The casket had been thought lost since 1954 ©Football Australia

A football trophy believed lost for over 70 years has been rediscovered in Australia in time for ANZAC Day.

The trophy, originally contested by Australia and New Zealand 100 years ago, had been in the possession of former Australian Soccer Football Association chairman Sydney Storey.

When he died in 1966, it remained unnoticed until found by family members among a collection of his memorabilia.

Built by New Zealand trophy maker Harry Mayer in 1923, it was made from a combination of New Zealand honeysuckle and Australian maple.

The trophy took the form of a casket and contains ashes of cigars smoked by Australian captain Alex Gibb and New Zealand captain George Campbell after the first football meeting between the two nations on Australian soil in June 1923, a year after Australia’s first international.

It was named the ANZAC Trophy and the lid has a depiction of the kangaroo between two silver ferns.

The ashes themselves are housed in a razor case carried by Queensland Football Association secretary, Private William Fisher, at the Gallipoli landings in 1915.

ANZAC Day is celebrated in both Australia and New Zealand every year on April 25 to remember members those who died in war, and is named after the Australian and New Zealand Army Corps (ANZAC).

The case of the casket depicts the emblems of both New Zealand and Australia ©Football Australia
The case of the casket depicts the emblems of both New Zealand and Australia ©Football Australia

"This is quite possibly the greatest domestic treasure there is in the game, it is a fabulous thing to have in such good condition," Australian football historian Trevor Thompson said.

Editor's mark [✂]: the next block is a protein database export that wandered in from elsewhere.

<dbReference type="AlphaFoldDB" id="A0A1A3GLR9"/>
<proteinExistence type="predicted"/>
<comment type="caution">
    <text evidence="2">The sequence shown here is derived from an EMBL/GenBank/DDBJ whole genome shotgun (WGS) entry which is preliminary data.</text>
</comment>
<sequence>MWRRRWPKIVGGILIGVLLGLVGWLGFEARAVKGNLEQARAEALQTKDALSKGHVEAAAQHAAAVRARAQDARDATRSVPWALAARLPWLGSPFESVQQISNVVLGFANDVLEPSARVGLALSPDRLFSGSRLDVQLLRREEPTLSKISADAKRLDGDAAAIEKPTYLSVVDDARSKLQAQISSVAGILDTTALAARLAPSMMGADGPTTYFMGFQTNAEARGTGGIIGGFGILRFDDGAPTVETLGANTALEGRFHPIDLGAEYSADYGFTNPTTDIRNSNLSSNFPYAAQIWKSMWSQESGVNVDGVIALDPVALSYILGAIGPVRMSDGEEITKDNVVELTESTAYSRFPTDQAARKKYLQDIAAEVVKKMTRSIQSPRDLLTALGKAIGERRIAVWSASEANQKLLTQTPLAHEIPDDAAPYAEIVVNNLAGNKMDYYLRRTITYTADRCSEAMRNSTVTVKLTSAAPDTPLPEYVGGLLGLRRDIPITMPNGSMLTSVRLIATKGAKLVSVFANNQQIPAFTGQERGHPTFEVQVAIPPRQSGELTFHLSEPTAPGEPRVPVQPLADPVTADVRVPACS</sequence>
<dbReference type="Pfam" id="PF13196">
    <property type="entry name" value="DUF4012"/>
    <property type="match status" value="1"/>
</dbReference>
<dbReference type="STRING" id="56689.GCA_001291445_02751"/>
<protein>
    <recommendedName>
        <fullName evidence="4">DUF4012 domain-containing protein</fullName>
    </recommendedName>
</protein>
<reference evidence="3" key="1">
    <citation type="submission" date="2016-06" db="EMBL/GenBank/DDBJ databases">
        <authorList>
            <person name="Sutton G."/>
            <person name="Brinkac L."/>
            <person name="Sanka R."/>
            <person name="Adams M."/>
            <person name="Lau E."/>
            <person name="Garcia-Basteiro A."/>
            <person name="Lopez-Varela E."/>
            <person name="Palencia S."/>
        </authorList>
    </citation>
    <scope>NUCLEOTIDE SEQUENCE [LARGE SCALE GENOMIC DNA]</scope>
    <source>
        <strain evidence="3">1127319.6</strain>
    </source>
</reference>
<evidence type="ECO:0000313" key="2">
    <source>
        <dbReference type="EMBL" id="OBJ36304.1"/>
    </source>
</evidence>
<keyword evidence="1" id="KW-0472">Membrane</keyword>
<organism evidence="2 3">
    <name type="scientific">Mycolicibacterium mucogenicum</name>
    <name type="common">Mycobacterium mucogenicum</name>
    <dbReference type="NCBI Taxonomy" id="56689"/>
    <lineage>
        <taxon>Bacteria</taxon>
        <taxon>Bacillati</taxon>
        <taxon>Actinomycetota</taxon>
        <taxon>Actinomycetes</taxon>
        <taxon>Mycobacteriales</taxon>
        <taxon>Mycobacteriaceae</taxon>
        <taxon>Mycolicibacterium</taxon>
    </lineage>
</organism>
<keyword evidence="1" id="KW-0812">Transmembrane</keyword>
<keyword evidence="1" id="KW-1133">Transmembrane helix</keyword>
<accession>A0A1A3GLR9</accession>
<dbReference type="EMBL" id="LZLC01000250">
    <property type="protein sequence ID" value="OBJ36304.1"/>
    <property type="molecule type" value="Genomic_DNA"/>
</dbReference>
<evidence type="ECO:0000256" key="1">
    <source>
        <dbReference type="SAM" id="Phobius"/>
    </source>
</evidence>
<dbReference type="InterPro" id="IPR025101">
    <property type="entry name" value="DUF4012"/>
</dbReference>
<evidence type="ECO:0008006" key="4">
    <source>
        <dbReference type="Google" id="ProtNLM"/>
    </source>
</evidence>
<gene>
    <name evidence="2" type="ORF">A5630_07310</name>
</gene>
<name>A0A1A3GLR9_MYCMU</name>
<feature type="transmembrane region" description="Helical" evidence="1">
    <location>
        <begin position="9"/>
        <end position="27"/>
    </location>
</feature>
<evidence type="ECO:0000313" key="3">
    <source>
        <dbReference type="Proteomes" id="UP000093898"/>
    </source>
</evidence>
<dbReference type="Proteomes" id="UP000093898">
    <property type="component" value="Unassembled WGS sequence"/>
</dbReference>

"This assumed a legendary status built on the sacrifices that had been made by the men fighting in the armed forces from both countries against a common enemy,

"It’s an emblem more of unity than it is of opposition, which is intriguing for a trophy commemorating a sporting contest."

The discovery comes in time to commemorate the centenary of the first full international on home soil by Australia.

"The fact that the Ashes have been found is a huge win for soccer history, and also for the Anzacs both, so we're very excited that they're in good condition," the Storey family said.

"Of course, how it is used again is up to Australia and New Zealand, but at least it's now available to the football organisations as a first step."

The ANZAC soccer ashes were created 100 years ago ©Football Australia
The ANZAC soccer ashes were created 100 years ago ©Football Australia

Football Australia chairman Chris Nikou has hailed the discovery.

"Preserving and celebrating the history of Australian football has become a renewed focus for Football Australia over recent years, where the recovery of the Anzac soccer ashes is a special moment for not only football but in trans-Tasman history," he said.

"The story attached to these soccer ashes is extraordinary, and its journey is a symbol of the courage and camaraderie of the Anzacs, where this shared spirit continues to be demonstrated every time Australia and New Zealand take to the sporting arena."